Victor Davis Hanson: Back to the Future in the Middle East





[Victor Davis Hanson is a Senior Fellow at the Hoover Institution, Stanford University , a professor emeritus at California University , Fresno , and a nationally syndicated columnist for Tribune Media Services.]

If Gen. David Petraeus can't stabilize Iraq by autumn — or if Americans decide to pull out of Iraq before he gets a fair chance — expect far worse chaos eventually to follow. We will see ethnic cleansing, mass murder of Iraqi reformers, Kurdistan threatened, emerging Turkish-, Iranian-, and Wahhabi-controlled rump states, and al Qaeda emboldened as American military prestige is ruined.

And then what new American Middle East policy would arise from the ashes of Iraq?

Past presidents and statesmen as diverse as Madeleine Albright, James Baker, Zbigniew Brzezinski, Jimmy Carter, Bill Clinton and Brent Scowcroft have weighed in with various remedies to our supposed blunders in the Middle East since September 11.

Apparently, Americans are supposed to forget these supposedly brilliant strategists' dismal records of dealing with Middle East terrorism, Islamic radicalism and murderous dictators. However, their three decades of bipartisan failure helped bring us to the present post-9/11 world.

So, before the United States abandons its present policies in Iraq and Afghanistan, we should at least recall the past record — which may be best summed up as the ying of Democratic appeasement and the yang of Republican cynicism.

Jimmy Carter now writes books damning our present policies. He should keep quiet. When the Iranians stormed the American embassy in Tehran and inaugurated this era of Islamic terrorism, his U.N. ambassador, Andrew Young, announced that the murderous Ayatollah Khomeini was "a 20th century saint." Moralist Carter himself also tried to send hardcore leftist Ramsey Clark over to Tehran to beg the mullahs to release the hostages — in exchange for arms sales.

Next came Ronald Reagan, who, to put it kindly, was bewildered by Islamic extremism. He pulled out American troops from Lebanon after Hezbollah murdered 241 marines and thereby helped to energize a new terrorist movement that has spread havoc ever since.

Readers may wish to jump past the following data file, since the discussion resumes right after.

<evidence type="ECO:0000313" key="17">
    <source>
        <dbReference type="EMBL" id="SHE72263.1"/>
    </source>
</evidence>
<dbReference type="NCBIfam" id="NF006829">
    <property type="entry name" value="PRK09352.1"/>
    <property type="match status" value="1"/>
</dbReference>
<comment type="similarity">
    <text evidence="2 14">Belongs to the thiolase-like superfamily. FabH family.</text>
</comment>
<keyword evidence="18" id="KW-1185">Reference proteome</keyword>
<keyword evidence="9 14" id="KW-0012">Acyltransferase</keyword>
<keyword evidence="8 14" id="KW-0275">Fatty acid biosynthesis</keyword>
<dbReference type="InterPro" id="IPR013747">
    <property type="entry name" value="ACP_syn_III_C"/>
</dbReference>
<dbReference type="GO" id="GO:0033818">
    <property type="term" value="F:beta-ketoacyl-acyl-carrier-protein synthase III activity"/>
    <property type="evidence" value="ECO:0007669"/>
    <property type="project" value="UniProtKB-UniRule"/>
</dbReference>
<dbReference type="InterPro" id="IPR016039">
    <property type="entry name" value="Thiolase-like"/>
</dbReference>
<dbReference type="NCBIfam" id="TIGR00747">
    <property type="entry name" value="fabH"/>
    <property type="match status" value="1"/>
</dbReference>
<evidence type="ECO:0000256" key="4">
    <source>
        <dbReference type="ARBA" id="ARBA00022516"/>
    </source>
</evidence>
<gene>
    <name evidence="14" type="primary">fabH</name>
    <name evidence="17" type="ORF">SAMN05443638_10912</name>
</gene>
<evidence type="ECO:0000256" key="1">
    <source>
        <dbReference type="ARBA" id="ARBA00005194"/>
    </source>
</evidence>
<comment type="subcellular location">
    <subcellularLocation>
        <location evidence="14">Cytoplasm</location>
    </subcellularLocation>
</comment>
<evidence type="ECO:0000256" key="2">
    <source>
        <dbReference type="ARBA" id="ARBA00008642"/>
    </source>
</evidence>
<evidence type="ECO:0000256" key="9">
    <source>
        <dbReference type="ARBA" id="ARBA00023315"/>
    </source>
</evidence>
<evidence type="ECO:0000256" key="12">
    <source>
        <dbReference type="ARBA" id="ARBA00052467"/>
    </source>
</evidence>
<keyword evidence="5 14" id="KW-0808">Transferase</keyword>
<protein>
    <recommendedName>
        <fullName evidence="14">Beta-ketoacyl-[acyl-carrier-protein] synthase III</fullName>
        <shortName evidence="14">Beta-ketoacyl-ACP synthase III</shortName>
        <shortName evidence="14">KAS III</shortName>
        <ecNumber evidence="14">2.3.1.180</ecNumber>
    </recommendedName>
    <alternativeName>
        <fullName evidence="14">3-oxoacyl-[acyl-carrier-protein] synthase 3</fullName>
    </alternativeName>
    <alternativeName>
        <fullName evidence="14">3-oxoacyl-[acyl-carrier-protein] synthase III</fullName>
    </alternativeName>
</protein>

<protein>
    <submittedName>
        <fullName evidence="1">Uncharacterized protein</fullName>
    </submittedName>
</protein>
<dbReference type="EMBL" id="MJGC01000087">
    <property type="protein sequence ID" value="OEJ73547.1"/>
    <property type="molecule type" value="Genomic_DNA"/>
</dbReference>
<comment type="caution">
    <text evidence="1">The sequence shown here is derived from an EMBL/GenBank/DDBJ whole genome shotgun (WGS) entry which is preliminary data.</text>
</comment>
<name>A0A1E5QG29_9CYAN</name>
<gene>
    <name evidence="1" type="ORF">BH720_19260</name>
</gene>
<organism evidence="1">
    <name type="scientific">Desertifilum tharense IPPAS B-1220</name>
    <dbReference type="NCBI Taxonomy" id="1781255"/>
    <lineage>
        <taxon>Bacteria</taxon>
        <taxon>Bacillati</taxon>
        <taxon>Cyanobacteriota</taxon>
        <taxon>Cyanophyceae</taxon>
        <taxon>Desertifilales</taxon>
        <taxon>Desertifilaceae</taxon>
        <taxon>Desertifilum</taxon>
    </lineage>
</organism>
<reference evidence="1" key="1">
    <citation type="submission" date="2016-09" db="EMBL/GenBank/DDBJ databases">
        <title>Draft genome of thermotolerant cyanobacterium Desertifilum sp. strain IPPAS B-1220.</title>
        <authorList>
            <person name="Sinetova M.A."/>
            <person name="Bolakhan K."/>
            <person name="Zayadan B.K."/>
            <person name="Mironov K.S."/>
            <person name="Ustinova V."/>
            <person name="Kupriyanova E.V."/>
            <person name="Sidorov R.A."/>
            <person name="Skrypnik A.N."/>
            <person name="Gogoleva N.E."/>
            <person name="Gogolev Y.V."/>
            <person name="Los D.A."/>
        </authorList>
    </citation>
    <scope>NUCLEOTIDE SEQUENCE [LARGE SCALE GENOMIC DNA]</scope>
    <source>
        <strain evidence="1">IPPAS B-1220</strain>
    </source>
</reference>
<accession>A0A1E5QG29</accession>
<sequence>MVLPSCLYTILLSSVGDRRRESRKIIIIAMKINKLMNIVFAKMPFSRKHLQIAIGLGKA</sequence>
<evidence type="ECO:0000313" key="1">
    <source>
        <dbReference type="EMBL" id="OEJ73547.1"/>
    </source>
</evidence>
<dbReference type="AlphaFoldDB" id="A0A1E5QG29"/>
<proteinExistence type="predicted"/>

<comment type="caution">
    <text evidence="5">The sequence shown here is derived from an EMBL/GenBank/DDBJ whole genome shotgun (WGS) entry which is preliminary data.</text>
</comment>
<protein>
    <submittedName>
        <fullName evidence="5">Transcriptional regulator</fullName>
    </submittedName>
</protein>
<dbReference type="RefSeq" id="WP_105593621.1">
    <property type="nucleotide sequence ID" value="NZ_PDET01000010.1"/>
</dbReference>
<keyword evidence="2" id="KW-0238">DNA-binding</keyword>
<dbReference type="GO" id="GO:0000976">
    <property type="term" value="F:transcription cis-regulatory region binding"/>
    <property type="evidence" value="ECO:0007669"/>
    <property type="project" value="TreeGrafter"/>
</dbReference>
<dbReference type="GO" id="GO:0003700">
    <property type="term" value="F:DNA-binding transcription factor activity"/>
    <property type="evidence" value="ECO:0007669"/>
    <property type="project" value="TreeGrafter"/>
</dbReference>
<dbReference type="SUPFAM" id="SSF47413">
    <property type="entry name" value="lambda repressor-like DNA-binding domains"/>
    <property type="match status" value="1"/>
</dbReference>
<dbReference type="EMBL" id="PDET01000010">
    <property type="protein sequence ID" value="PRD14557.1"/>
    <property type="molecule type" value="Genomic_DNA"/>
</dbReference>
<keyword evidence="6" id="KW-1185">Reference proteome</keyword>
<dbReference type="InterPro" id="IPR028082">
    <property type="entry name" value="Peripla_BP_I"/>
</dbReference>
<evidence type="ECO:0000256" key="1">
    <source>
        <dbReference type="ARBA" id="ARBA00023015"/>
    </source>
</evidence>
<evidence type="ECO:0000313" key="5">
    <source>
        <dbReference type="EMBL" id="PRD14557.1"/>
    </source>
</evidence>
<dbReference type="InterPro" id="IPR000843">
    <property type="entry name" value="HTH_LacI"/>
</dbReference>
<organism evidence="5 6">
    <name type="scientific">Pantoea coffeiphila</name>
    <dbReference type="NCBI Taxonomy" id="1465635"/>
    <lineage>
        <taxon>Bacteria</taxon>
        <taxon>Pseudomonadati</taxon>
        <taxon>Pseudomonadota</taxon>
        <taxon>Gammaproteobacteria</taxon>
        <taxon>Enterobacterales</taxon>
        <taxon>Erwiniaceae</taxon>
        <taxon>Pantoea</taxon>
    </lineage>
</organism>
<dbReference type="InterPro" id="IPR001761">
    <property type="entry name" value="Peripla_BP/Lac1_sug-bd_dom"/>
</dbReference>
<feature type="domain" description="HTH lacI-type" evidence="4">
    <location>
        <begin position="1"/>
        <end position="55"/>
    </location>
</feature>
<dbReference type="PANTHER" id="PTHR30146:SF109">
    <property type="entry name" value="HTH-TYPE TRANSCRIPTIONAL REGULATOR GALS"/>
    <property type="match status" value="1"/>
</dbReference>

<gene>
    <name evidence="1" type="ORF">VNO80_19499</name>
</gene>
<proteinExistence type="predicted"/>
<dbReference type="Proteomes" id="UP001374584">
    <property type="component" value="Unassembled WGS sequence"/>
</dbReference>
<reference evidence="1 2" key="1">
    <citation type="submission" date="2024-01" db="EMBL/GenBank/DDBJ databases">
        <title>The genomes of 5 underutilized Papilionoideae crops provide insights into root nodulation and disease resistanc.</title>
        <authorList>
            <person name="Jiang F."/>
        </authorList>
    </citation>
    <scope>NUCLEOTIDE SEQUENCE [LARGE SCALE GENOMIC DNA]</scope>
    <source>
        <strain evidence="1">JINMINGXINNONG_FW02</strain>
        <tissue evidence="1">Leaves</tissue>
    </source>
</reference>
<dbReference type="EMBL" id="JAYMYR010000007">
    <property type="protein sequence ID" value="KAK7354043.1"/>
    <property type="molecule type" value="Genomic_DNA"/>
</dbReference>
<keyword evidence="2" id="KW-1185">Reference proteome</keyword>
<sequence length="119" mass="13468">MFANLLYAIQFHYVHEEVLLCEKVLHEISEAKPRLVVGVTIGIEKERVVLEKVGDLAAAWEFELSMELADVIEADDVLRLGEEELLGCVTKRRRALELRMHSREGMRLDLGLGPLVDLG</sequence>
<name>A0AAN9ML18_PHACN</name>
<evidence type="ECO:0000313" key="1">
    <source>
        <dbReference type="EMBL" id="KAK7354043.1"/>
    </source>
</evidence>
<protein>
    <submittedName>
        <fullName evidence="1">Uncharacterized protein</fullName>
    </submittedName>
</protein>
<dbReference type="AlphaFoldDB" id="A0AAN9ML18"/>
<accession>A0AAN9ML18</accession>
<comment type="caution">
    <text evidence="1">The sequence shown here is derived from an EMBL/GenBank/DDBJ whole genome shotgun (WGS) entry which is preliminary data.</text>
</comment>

The Lebanon retreat was followed by the disgrace of the Iran-Contra affair, when American agents sold the hostage-taking theocracy missiles and then used the receipts illegally to fund the Contras. Few now remember that Oliver North purportedly flew to Iran to seal the deal, bearing gifts for the ayatollah. No need to mention the intelligence the Reagan administration gave to Saddam Hussein during the savage Iran-Iraq war, or the way it continued Carter's policy of arming jihadists in Afghanistan.

There were just as many cynical realists in George Bush Sr.'s foreign policy team. In the debate leading up to the first Gulf War, Secretary of State James Baker justified attacking oil-rich Saddam Hussein for the sake of "jobs, jobs, jobs." And when our coalition partner, the even oil-richer House of Saud, objected to removing the murderous Hussein regime after its retreat from Kuwait, we complied — to the point of watching Saddam butcher thousands of Kurds and Shiites.

Bill Clinton also often weighs in with ideas on the Middle East. But during his two terms he passed up an offer from Sudan to hand over bin Laden. Shortly afterwards, the terrorist openly threatened us: "To kill the Americans and their allies — civilians and military — is an individual duty for every Muslim."

The Clinton administration also didn't do much about eight years of serial terrorist attacks on the World Trade Center, American servicemen in Saudi Arabia, the East African embassies or the USS Cole. The $50 billion U.N. Oil-for-Food scandal did not reflect well on Clinton's multilateral model of dealing with Saddam Hussein....


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Stephen Kislock - 8/6/2007

Why is it when the Oppressed (Iraqi's and Palestinians)fight the Aggressor Nations (US and Israel) it's Terrorism?

The Iraqis do not have Water for drinking and No Electricty and it's a 130 degress. Hanson, must think this is good?


Randll Reese Besch - 8/5/2007

I concure,what is the point of this history lesson? The point I see is that the empire of the USA is no better than any other. Check the Russian and UK machimations in the Middle East this past two centuries for similar boondoggles and bloodshed. The fact that Carter has something to say may be too much for Hanson,see reference to the 1st Amendment while it is still active. This article seemed incomplete. As if the point was left off. Proofreaders are needed more now than ever.


John Richard Clark - 8/5/2007

When I read about the war on terror, I feel I am in a time warp in which 1967 is partially superimposed over 2007.

Hanson sounds like some of the 1960s hawks in the Johnson administration who predicted the same dire consequences if the US pulled out of Vietnam.

Why not use the analogy of a set of dominoes lined up in the Middle East, Professor Hanson?


James W Loewen - 8/3/2007

So, in the Middle East, they're ALL a bunch of jerks -- Carter, Reagan, Bush I, Clinton... (hm, didn't notice Bush II on the list, but maybe that's because his failure in the Middle East is SO apparent). There is some truth to this, although the author's critique is scattered, but what's his point? What does he recommend? That we stay there, making wonderful targets, forever? Has he not read the polls in Iraq? Surely he knows that they hate us MORE every day, for the understandable reason that every day we look more like permanent occupiers. His analysis stops at the point where it should start.

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